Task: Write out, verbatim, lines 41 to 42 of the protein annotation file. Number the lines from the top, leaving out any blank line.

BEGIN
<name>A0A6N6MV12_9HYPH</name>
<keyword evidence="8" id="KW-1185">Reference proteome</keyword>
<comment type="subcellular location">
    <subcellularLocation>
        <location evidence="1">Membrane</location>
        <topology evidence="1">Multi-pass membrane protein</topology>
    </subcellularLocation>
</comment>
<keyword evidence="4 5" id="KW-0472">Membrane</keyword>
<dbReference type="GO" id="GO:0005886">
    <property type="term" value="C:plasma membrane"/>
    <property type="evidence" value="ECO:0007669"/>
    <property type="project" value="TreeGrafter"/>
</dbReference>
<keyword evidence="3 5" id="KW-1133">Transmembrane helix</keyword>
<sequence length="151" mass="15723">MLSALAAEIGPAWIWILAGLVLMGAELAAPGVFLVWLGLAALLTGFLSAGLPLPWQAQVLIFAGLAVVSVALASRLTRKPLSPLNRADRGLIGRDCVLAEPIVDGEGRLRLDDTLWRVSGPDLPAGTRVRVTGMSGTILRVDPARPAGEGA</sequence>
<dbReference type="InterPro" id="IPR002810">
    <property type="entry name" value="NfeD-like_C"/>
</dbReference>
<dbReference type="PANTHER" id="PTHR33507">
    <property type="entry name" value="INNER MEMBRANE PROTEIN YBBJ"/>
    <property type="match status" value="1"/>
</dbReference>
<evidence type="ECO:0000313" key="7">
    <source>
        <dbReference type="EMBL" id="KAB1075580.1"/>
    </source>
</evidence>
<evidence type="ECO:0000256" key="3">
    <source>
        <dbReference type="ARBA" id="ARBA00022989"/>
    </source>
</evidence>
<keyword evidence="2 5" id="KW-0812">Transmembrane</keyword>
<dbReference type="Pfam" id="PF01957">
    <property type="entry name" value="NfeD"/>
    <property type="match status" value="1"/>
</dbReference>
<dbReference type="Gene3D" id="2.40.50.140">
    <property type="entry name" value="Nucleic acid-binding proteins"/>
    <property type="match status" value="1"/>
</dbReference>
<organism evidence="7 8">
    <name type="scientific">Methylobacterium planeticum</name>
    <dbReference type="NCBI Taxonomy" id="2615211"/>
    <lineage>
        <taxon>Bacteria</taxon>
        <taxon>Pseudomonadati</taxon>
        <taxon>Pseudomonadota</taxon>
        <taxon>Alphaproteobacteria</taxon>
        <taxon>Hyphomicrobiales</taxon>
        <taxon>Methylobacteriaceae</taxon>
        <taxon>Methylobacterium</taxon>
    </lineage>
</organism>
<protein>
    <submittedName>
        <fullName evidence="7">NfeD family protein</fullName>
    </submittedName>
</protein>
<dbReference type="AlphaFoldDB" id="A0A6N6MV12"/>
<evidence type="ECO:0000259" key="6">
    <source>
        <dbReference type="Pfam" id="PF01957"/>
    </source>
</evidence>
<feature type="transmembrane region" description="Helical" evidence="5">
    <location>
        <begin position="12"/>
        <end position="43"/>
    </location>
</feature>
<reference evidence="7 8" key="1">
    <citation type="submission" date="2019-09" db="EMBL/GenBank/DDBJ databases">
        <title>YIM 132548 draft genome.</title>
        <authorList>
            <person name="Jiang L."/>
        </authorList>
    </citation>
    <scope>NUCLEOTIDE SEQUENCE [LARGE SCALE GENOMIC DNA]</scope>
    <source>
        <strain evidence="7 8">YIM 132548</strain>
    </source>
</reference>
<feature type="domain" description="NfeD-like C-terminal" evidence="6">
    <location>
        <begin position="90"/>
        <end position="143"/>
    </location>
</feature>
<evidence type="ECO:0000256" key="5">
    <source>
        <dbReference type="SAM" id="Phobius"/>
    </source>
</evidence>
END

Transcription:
    <property type="match status" value="1"/>
</dbReference>